Mumtaz Sheikh, 34, lives in Mumbra, a Muslim pocket situated around 30 kilometres from Mumbai. She was divorced by her husband about nine years ago but she does not receive a paisa in terms of maintenance from her former spouse although she supports their two children.
The recent brutal gang-rape of a 23-year-old girl in a moving bus in Delhi, India, resulted in expressions of outrage and anger everywhere in the country. The weeks after the rape saw an unprecedented focus on sexual assault—in formal and informal conversations, protests, television debates, drawing rooms, social media, and official statements. These protests were unique because they brought everyone to the streets. It is heart warming that many of the conversations spurred by this response are affirmative—they discuss women’s right to wear what they want, to walk the streets after dark, and other such issues. And, they take on political and spiritual leaders who blame women for rape in direct and indirect ways.
Last month's brutal gang rape of a young woman in the Indian capital, Delhi, has caught public attention and caused worldwide outrage. But here, the BBC's Geeta Pandey in Delhi recalls other prominent cases which made the headlines, then faded from public memory.
The 23-year-old girl gangraped on a bus in south Delhi was brutalised so badly that she had only 5% of her intestine left inside her when she was brought to hospital on Sunday night.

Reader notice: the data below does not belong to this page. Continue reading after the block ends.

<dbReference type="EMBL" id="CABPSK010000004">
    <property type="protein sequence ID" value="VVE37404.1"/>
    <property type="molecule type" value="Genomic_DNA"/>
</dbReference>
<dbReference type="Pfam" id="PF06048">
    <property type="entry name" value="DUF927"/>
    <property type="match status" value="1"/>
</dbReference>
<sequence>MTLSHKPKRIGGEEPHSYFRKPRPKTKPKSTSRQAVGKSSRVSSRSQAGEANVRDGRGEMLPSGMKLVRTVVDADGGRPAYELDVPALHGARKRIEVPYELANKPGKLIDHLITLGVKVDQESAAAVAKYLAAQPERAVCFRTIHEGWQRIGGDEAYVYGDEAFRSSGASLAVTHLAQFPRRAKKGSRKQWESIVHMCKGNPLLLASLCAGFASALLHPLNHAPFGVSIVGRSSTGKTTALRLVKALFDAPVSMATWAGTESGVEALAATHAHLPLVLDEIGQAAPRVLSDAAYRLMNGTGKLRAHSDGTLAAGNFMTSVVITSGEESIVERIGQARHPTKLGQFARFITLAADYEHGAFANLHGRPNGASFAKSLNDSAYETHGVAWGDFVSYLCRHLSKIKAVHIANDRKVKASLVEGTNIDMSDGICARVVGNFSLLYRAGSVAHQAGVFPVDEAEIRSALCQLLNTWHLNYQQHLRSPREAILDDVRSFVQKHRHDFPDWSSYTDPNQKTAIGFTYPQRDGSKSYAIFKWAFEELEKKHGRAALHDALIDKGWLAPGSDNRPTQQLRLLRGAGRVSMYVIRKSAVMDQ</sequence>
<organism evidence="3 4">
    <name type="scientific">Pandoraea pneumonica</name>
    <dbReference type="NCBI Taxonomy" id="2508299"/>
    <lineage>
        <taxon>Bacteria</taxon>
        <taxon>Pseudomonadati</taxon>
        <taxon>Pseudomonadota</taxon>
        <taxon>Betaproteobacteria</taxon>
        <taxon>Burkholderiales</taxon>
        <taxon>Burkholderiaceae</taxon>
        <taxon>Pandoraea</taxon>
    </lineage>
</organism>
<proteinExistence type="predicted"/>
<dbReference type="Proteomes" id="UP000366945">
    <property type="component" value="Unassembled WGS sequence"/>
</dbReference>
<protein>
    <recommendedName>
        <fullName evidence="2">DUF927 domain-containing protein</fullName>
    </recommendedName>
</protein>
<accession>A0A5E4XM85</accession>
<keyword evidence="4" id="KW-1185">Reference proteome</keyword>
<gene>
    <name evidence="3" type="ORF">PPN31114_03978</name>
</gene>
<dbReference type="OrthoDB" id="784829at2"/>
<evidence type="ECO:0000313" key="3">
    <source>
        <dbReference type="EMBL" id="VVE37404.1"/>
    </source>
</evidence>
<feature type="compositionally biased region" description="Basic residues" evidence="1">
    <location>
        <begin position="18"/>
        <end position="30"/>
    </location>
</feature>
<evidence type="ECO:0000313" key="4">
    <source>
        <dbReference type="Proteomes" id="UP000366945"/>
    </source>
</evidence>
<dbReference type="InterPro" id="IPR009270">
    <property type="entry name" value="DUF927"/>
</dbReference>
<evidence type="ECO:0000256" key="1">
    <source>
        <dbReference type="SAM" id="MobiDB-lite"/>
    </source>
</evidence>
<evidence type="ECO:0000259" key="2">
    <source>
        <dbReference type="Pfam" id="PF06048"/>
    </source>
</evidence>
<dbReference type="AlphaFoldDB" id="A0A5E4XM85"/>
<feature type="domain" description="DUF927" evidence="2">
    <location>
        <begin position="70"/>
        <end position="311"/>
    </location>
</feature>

On Wednesday, doctors at the Safdarjung Hospital removed the remaining 15 inches of intestine in a bid to stop the spread of a life-threatening infection that had begun to develop in her many injuries.
India: Dabra is a typical village in India's rural Haryana state. It has narrow lanes with open drains and small houses built of brick and mud. Children play in the dirt, while men sit around smoking. Not many outsiders visit this poor farming community.But outside one of the houses two policemen stand on guard. Inside, a 16-year-old girl sits in one of the rooms surrounded by women. She is the reason the police are here. Six weeks ago, she was out walking on the street when she was abducted by a dozen men.
They came in the dead of night, broke into her home as she slept and poured a cocktail of acids over her face -- burning her skin, melting her eyelids, nose, mouth and ears, and leaving her partially deaf and almost blind.
New International Center for Research on Women (ICRW) findings show that Indian boys’ views about manhood and women’s roles in society became less patriarchal and more equitable after participating in an ICRW program that aimed to shift norms about gender equity.
The program, called Parivartan, drew in boys from Mumbai through the popular sport of cricket and challenged them to question traditional notions of manhood present in many societies, including their own. Results from ICRW’s evaluation provided proof that sensitizing boys to gender issues can potentially change stereotypes they hold and their attitudes about violence against women.
I started working on what became this book more than ten years ago, because I felt there was so much confusion in the way that large sections of the trade union movement and the Left responded to globalisation. They took a straightforward anti-globalisation position which, by default, reinforced a nationalist reaction against globalisation. This went against all my Marxist internationalist instincts. Also, having been involved in trade union research for decades, it was obvious to me that many of the evils attributed to globalisation, such as subcontracting and the shifting of production, had been rampant for years or decades prior to it. Most disturbing of all, much of the anti-globalisation rhetoric was indistinguishable from the rhetoric of the extreme Right. (I have given examples of this in my book.)